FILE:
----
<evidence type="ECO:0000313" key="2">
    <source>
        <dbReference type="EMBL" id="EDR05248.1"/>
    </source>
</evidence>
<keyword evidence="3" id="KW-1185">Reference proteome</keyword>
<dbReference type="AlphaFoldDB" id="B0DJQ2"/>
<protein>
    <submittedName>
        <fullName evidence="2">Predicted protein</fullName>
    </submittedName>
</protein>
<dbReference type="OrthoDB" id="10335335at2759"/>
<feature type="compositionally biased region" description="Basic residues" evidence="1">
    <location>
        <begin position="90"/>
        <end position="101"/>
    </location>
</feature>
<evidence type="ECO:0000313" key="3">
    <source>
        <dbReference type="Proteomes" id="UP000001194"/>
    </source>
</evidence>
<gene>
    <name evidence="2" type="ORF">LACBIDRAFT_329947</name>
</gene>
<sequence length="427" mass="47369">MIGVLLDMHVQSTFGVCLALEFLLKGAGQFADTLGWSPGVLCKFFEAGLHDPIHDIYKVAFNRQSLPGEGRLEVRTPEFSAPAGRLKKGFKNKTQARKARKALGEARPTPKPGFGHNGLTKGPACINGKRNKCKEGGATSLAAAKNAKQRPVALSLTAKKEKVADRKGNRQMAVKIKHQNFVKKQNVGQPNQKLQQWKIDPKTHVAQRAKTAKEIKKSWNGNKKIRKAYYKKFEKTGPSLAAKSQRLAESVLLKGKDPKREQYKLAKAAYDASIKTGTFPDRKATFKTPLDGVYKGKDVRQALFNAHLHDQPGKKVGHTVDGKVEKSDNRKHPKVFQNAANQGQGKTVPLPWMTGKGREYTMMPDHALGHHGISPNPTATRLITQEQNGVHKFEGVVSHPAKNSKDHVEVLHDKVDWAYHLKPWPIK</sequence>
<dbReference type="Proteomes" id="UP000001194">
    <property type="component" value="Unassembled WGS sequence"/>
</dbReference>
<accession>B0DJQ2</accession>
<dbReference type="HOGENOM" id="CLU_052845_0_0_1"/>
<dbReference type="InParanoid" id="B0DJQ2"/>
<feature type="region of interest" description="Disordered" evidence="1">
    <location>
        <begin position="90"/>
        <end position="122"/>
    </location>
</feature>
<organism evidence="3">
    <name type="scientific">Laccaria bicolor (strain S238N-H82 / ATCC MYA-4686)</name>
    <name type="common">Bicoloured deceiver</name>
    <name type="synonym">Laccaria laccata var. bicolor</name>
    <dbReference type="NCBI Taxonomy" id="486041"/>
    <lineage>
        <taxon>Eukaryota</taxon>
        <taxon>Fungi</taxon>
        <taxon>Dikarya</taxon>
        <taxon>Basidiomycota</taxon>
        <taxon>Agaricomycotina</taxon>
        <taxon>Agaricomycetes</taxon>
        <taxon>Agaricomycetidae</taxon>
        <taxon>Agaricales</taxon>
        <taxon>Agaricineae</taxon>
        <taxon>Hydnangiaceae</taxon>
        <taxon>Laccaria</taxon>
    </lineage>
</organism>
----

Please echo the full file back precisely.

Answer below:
<evidence type="ECO:0000313" key="2">
    <source>
        <dbReference type="EMBL" id="EDR05248.1"/>
    </source>
</evidence>
<keyword evidence="3" id="KW-1185">Reference proteome</keyword>
<dbReference type="AlphaFoldDB" id="B0DJQ2"/>
<protein>
    <submittedName>
        <fullName evidence="2">Predicted protein</fullName>
    </submittedName>
</protein>
<dbReference type="OrthoDB" id="10335335at2759"/>
<feature type="compositionally biased region" description="Basic residues" evidence="1">
    <location>
        <begin position="90"/>
        <end position="101"/>
    </location>
</feature>
<evidence type="ECO:0000313" key="3">
    <source>
        <dbReference type="Proteomes" id="UP000001194"/>
    </source>
</evidence>
<gene>
    <name evidence="2" type="ORF">LACBIDRAFT_329947</name>
</gene>
<sequence length="427" mass="47369">MIGVLLDMHVQSTFGVCLALEFLLKGAGQFADTLGWSPGVLCKFFEAGLHDPIHDIYKVAFNRQSLPGEGRLEVRTPEFSAPAGRLKKGFKNKTQARKARKALGEARPTPKPGFGHNGLTKGPACINGKRNKCKEGGATSLAAAKNAKQRPVALSLTAKKEKVADRKGNRQMAVKIKHQNFVKKQNVGQPNQKLQQWKIDPKTHVAQRAKTAKEIKKSWNGNKKIRKAYYKKFEKTGPSLAAKSQRLAESVLLKGKDPKREQYKLAKAAYDASIKTGTFPDRKATFKTPLDGVYKGKDVRQALFNAHLHDQPGKKVGHTVDGKVEKSDNRKHPKVFQNAANQGQGKTVPLPWMTGKGREYTMMPDHALGHHGISPNPTATRLITQEQNGVHKFEGVVSHPAKNSKDHVEVLHDKVDWAYHLKPWPIK</sequence>
<dbReference type="Proteomes" id="UP000001194">
    <property type="component" value="Unassembled WGS sequence"/>
</dbReference>
<accession>B0DJQ2</accession>
<dbReference type="HOGENOM" id="CLU_052845_0_0_1"/>
<dbReference type="InParanoid" id="B0DJQ2"/>
<feature type="region of interest" description="Disordered" evidence="1">
    <location>
        <begin position="90"/>
        <end position="122"/>
    </location>
</feature>
<organism evidence="3">
    <name type="scientific">Laccaria bicolor (strain S238N-H82 / ATCC MYA-4686)</name>
    <name type="common">Bicoloured deceiver</name>
    <name type="synonym">Laccaria laccata var. bicolor</name>
    <dbReference type="NCBI Taxonomy" id="486041"/>
    <lineage>
        <taxon>Eukaryota</taxon>
        <taxon>Fungi</taxon>
        <taxon>Dikarya</taxon>
        <taxon>Basidiomycota</taxon>
        <taxon>Agaricomycotina</taxon>
        <taxon>Agaricomycetes</taxon>
        <taxon>Agaricomycetidae</taxon>
        <taxon>Agaricales</taxon>
        <taxon>Agaricineae</taxon>
        <taxon>Hydnangiaceae</taxon>
        <taxon>Laccaria</taxon>
    </lineage>
</organism>